The Department of Sociology and Anthropology and the Croft Institute for International Studies at the University of Mississippi invite applications for a position as Croft assistant professor of anthropology and Korean studies. This is a joint-appointment, tenure-track position supported by the Korea Foundation. Tenure and promotion reside in the Department of Sociology and Anthropology. The start date is August 2017.
The search is for a cultural or linguistic anthropologist who will take a leading role in the development of Korean studies at the University of Mississippi. The successful candidate will be able to teach introductory and thematic courses for anthropology and international studies as well as upper-level and graduate courses with a focus on Korea.
Candidates should have an active fieldwork program, a strong commitment to teaching, and the language proficiency to conduct original research in Korean. A Ph.D. in anthropology is required by the time of appointment.
Teaching and service responsibilities will be divided equally between the Department of Sociology and Anthropology and the Croft Institute. The Department of Sociology and Anthropology offers B.A. and M.A. degrees in anthropology, and the Croft Institute administers the major in international studies within the College of Liberal Arts.
Interested candidates should apply online at https://https://jobs.olemiss.edu/postings/10802 by uploading a letter of application, curriculum vita, outline of current and projected research interests, evidence of teaching effectiveness, a writing sample, and names and contact information for three individuals who can be contacted for letters of recommendation.
Review of applications will begin when an adequate pool is established, but no earlier than November 10, 2016. Review will continue until the position is filled. Salary is competitive. Women and minorities are encouraged to apply.
Forensic anthropologist Jennie Jin of the Defense POW/MIA Accounting Agency will make two presentations on the UH Mānoa campus March 8 and March 10, 2016. Jin manages the Agency’s Korea 208 project, which has identified more than 150 U.S. service members who died during the Korean War.
Jin’s first presentation, titled “Bones for Justice and Closure: Forensic Anthropology’s Role in Human Rights Investigations and Missing Persons Identifications,” will take place Tuesday, March 8 at 3:20 p.m. in Classroom 4 at the William S. Richardson School of Law.
This talk will focus on how forensic anthropologists solve cases using a combination of osteology, DNA, archaeology, and history. Analysis of bones can help reveal the sex, age, stature, and ancestry of unidentified individuals. Forensic anthropologists conduct such studies to support a variety legal cases in pursuit of justice and in aid of prosecution.
Talk on Korea 208
The second talk will be presented as part of the Anthropology Department’s 2016 Colloquium Series and will take place Thursday, March 10, at 3:00 p.m. in Crawford Hall 115. The topic will be “The Korea 208: A Large-scale Commingling Case of Unaccounted-for American Remains from the Korean War.”
Some 36,000 American service members lost their lives during the Korean War. Despite recovery efforts during and after the war, the remains of 7,800 individuals are still unaccounted for. In the early 1990s, the North Korean government repatriated 208 caskets claiming that each represented one American. In fact, the remains of multiple individuals were mixed in the caskets. Further recovery operations in North Korea between 1996 and 2005 yielded additional sets of remains that also frequently proved to be mixed. Jin’s project analyzes these remains using techniques drawn from anthropology, history, and genetics to solve the commingling issue with the ultimate goal of identifying and sending them home.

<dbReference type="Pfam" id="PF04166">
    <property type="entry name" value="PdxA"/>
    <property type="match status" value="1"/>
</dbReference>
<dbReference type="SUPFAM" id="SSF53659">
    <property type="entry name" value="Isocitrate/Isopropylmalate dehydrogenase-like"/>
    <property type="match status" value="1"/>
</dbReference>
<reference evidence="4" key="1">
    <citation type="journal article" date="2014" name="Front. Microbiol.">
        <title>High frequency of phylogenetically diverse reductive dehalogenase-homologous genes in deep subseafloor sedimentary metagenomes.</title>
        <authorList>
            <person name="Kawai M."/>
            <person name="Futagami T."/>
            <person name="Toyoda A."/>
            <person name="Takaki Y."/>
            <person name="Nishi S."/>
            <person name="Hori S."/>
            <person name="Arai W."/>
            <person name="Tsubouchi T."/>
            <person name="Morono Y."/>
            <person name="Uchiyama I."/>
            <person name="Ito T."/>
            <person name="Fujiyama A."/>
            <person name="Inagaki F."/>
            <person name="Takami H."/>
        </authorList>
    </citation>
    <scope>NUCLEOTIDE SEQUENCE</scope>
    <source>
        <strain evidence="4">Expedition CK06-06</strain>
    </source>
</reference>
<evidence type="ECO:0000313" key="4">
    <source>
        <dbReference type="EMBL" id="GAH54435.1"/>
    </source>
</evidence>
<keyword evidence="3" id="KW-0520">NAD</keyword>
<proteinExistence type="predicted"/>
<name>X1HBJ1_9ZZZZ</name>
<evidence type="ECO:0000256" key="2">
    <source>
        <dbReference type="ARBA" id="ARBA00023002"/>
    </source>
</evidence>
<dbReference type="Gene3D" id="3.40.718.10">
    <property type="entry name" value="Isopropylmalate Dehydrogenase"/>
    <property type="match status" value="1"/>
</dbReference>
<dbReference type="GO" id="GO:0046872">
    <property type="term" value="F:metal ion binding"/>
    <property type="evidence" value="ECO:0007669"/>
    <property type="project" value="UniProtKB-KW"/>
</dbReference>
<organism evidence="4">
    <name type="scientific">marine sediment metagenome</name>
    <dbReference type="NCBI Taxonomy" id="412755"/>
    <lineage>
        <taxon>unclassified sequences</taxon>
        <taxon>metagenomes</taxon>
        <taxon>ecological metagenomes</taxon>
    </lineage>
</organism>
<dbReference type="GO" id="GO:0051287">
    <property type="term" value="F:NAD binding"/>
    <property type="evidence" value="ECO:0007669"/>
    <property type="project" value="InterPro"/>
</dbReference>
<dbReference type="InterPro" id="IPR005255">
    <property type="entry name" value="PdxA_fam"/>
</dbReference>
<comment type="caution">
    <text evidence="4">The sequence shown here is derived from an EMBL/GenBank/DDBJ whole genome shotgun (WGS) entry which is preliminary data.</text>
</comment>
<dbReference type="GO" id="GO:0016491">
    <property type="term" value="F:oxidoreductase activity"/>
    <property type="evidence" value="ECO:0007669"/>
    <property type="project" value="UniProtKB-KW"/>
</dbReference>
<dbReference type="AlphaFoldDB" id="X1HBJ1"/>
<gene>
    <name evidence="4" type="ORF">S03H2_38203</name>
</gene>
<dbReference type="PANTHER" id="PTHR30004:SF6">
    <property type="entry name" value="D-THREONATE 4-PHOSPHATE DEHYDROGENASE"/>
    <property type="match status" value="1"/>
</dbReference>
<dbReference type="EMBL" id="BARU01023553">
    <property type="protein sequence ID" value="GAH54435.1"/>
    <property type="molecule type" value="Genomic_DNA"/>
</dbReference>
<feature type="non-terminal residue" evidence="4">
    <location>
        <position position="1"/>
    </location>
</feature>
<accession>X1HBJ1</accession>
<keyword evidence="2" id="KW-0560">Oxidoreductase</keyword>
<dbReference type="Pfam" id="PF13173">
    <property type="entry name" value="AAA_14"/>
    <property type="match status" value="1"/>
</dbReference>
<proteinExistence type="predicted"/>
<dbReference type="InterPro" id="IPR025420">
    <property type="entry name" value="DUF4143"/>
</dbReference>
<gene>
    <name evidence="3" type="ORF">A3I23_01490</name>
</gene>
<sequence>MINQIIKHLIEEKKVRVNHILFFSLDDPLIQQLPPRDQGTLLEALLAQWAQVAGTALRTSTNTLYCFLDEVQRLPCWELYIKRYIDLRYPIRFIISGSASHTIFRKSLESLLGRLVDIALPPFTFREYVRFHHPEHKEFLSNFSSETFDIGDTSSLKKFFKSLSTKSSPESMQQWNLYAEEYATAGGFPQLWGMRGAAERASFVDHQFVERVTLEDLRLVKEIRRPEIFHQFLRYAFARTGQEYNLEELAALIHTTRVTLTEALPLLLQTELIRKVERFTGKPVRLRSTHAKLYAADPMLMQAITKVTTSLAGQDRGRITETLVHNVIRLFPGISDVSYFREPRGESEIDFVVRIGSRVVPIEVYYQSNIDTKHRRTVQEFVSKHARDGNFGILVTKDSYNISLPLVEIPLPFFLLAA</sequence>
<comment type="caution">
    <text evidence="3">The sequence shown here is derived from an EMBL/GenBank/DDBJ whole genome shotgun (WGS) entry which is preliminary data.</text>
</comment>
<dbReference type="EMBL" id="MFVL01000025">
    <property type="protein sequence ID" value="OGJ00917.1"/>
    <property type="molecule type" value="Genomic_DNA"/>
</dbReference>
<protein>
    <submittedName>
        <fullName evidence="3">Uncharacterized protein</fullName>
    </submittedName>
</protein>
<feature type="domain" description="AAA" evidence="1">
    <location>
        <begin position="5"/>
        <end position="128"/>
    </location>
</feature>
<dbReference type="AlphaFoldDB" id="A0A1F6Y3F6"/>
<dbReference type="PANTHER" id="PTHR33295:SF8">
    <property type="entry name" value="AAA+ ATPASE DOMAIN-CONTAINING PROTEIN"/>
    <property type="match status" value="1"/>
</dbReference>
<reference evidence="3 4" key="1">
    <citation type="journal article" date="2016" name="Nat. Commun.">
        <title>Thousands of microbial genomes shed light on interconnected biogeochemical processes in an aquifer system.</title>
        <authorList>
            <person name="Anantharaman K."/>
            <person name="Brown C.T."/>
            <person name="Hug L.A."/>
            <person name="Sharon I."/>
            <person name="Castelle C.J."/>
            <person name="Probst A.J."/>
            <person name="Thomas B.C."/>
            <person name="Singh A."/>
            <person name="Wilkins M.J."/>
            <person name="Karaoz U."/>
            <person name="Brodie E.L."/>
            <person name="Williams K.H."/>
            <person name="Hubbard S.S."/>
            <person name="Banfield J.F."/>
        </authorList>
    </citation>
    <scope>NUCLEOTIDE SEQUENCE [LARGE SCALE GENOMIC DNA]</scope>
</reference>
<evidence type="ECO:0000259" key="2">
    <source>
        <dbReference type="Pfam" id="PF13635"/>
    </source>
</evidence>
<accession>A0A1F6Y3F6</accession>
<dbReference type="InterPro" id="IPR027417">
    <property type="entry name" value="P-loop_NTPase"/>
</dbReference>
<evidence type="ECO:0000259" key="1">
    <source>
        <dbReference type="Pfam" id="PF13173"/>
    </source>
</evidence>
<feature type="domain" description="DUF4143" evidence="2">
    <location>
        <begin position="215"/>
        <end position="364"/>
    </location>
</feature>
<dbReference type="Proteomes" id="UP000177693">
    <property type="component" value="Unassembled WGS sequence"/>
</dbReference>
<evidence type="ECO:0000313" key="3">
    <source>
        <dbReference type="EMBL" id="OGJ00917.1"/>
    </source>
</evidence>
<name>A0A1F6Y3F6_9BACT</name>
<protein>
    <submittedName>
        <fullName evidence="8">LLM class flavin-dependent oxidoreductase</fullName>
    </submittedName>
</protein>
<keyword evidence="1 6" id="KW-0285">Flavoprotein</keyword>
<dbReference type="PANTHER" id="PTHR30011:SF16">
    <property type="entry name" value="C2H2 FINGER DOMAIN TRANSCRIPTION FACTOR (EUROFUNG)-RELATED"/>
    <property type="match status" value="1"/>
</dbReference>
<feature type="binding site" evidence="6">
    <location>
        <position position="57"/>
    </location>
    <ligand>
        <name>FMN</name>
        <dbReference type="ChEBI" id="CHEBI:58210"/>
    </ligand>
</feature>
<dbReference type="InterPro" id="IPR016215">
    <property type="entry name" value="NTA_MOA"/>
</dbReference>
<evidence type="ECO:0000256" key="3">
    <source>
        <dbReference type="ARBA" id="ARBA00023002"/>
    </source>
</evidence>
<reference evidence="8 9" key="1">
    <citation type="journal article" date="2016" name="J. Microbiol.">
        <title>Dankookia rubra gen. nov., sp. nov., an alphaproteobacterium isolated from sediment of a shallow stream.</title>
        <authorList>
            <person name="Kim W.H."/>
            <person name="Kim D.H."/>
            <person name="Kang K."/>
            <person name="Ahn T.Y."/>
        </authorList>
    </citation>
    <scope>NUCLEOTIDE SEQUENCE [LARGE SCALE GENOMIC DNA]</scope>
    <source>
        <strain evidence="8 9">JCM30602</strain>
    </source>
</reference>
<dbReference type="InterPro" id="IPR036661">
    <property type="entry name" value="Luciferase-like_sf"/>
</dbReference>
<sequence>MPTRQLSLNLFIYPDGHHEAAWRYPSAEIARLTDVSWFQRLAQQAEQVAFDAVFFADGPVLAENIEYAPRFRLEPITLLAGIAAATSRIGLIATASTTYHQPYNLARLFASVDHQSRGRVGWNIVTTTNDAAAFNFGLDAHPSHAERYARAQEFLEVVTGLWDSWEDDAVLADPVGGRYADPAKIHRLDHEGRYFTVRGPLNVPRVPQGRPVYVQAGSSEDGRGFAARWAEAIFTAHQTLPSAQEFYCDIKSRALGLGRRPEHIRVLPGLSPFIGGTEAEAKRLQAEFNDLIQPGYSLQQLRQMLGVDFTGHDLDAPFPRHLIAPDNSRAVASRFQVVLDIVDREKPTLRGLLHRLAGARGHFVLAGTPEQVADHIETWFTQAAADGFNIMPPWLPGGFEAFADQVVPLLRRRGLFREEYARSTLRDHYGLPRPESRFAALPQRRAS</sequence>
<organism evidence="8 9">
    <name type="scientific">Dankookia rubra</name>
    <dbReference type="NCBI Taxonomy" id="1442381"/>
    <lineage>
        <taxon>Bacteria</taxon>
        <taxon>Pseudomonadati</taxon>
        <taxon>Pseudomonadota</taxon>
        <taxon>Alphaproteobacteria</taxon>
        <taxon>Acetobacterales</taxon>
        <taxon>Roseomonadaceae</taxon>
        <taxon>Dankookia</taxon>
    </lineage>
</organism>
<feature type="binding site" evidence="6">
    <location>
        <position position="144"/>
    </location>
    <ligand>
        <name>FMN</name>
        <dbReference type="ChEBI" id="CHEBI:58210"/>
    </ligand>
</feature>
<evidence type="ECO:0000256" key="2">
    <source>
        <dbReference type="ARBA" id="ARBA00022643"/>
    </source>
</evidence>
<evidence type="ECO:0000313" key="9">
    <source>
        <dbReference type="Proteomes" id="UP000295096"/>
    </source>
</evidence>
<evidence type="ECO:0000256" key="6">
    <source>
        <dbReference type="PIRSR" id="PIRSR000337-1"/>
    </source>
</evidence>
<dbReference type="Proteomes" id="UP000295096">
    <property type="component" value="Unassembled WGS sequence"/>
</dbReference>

Center for Korean Studies faculty member Christopher Bae of the University of Hawai’i at MÄnoa Department of Anthropology is the subject of an article just published in the University magazine, MÄlamalama. Bae is the recipient of a five-year, $1.2 million research grant from the Academy of Korean Studies, which he is using, with an international research team, to seek traces of the earliest humans to live on the Korean peninsula. Read the entire story at http://www.hawaii.edu/malamalama/2011/10/asian-archaeology/#korea.
Dr. Christopher J. Bae, an assistant professor in the UH Mānoa Department of Anthropology and a member of the Center for Korean Studies, has been awarded a $1.1 million research grant by the Academy of Korean Studies.
The award, funded by the Academy’s Korean Studies Promotion Service (KSPS) division, will be used to conduct paleoanthropological research in Korea from 2011 to 2015. It is one of only six proposals in the world being funded by KSPS.
Bae’s project, titled “The Earliest Peopling of the Korean Peninsula: Current Multidisciplinary Perspectives,” will develop an active long-term research program in Korea to facilitate a more comprehensive understanding of East Asian human evolution during prehistory. “In particular, this project will integrate datasets from different social and natural science fields to reconstruct a synthetic view of human evolution in the region,” Bae explained.
The research project is multidisciplinary in nature and involves close collaboration with scientists from various institutions in Korea, England, and the United States. The proposal was strongly supported by the UH MÄnoa Department of Anthropology, College of Social Sciences, and the Center for Korean Studies.
The president and other officials of the Academy of Korean Studies will join Prof. Bae and UH officials in a ceremony to sign a memorandum of agreement regarding the grant December 2, 2010, at 10:00 a.m. in the Center for Korean Studies conference room.